You can live for three weeks without food, but only three days without water.
Of all the water on earth, 97% is saltwater. The other 3% is freshwater. Wikipedia tells us that of that freshwater, 1.5 to 1.75% is frozen, about 0.5 to 0.75% is groundwater; and less than 0.01% is surface water in lakes, rivers, and wetlands. Some is moisture in the soil and some is in the atmosphere. (Some is in us!)
Water is a closed system. The water we have now is the same water the dinosaurs slopped around in. And it's all the water we will EVER have on the planet. It keeps recycling – it evaporates, condenses, falls as rain or snow, and replenishes lakes, rivers and oceans. Some trickles through the ground into underground aquifers.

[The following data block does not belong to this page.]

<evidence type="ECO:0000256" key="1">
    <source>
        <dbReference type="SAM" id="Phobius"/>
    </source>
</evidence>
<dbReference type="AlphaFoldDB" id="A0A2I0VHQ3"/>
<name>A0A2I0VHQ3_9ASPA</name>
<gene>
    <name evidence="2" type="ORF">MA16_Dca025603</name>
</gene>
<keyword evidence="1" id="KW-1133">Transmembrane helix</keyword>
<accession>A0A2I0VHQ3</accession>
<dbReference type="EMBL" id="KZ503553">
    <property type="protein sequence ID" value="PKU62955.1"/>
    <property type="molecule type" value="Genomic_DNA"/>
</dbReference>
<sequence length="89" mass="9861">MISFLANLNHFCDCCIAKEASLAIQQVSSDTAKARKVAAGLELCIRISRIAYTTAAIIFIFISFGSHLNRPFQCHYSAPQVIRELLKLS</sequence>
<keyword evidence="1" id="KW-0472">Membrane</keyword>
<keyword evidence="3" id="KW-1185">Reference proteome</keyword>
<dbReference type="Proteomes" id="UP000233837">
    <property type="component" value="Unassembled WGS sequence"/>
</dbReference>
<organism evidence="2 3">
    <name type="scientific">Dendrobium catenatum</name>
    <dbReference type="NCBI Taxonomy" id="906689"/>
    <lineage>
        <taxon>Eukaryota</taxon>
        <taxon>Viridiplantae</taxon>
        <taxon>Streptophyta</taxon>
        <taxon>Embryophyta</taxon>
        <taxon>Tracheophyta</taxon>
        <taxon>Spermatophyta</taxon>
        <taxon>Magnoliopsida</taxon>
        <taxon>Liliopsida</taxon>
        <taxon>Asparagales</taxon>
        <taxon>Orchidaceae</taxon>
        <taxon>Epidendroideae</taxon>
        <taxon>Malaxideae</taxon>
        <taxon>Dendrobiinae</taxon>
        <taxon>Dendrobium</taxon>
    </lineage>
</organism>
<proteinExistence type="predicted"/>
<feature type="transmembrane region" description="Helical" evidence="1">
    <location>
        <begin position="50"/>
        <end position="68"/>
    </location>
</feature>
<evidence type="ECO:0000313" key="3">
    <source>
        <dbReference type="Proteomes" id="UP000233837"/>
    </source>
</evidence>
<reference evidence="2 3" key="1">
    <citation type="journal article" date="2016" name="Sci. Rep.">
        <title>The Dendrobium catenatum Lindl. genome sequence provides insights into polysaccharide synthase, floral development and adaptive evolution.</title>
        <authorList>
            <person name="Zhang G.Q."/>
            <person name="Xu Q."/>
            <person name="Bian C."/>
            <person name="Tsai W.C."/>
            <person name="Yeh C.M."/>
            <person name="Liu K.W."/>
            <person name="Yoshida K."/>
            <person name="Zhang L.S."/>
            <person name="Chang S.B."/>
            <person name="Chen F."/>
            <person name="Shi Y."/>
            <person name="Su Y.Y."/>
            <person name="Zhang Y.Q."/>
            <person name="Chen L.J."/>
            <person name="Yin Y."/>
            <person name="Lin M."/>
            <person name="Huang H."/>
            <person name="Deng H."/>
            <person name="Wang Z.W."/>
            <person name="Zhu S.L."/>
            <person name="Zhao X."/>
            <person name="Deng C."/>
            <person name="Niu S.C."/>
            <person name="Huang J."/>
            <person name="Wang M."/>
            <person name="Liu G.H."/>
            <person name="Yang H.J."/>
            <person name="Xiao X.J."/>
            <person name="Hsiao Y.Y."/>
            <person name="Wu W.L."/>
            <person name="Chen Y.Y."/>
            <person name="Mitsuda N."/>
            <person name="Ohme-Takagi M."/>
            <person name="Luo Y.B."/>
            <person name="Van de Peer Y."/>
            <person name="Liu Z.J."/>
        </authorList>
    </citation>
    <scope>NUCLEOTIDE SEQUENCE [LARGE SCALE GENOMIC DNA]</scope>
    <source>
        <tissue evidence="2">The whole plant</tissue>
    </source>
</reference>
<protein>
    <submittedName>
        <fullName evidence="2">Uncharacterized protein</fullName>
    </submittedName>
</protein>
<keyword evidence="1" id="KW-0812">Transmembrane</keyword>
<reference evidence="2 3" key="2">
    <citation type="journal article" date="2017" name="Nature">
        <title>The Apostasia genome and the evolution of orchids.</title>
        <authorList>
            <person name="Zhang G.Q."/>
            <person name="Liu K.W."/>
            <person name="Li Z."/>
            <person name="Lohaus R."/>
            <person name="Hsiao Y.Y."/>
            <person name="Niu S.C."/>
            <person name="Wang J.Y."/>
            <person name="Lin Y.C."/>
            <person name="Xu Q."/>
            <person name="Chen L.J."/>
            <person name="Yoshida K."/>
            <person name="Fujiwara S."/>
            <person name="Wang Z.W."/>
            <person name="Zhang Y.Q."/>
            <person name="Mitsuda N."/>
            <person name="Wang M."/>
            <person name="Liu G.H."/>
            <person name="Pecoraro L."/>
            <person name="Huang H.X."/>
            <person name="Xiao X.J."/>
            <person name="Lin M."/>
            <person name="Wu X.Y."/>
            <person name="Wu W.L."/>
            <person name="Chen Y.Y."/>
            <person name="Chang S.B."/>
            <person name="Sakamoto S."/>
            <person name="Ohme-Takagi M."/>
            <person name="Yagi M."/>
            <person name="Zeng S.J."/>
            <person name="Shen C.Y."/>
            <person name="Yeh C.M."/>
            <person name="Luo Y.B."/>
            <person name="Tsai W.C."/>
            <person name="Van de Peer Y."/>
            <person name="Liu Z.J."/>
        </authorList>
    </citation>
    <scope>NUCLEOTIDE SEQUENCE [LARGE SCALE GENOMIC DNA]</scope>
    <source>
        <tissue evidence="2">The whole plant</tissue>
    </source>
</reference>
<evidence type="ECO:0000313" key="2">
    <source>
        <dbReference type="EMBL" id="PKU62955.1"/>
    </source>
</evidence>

Groundwater aquifers are a major source of drinking water, agricultural irrigation, and manufacturing use; but humans are draining and polluting them far faster than they can regenerate. There is a fact sheet on aquifers on the website of the Safe Drinking Water Foundation.
We'd never throw gold into the garbage. Yet we pollute and waste water, which has no substitute. The government and the media have done a lousy job of informing the public what a dangerous situation we are in. A wildfire is seen as an emergency, and it is . . . but so is the state of our water. It's not dramatic enough to rate headlines, but WATER IS LIFE, period.
This is why I started my series on water. A small effort, to be sure, but you know what they say about pictures being worth lots of words.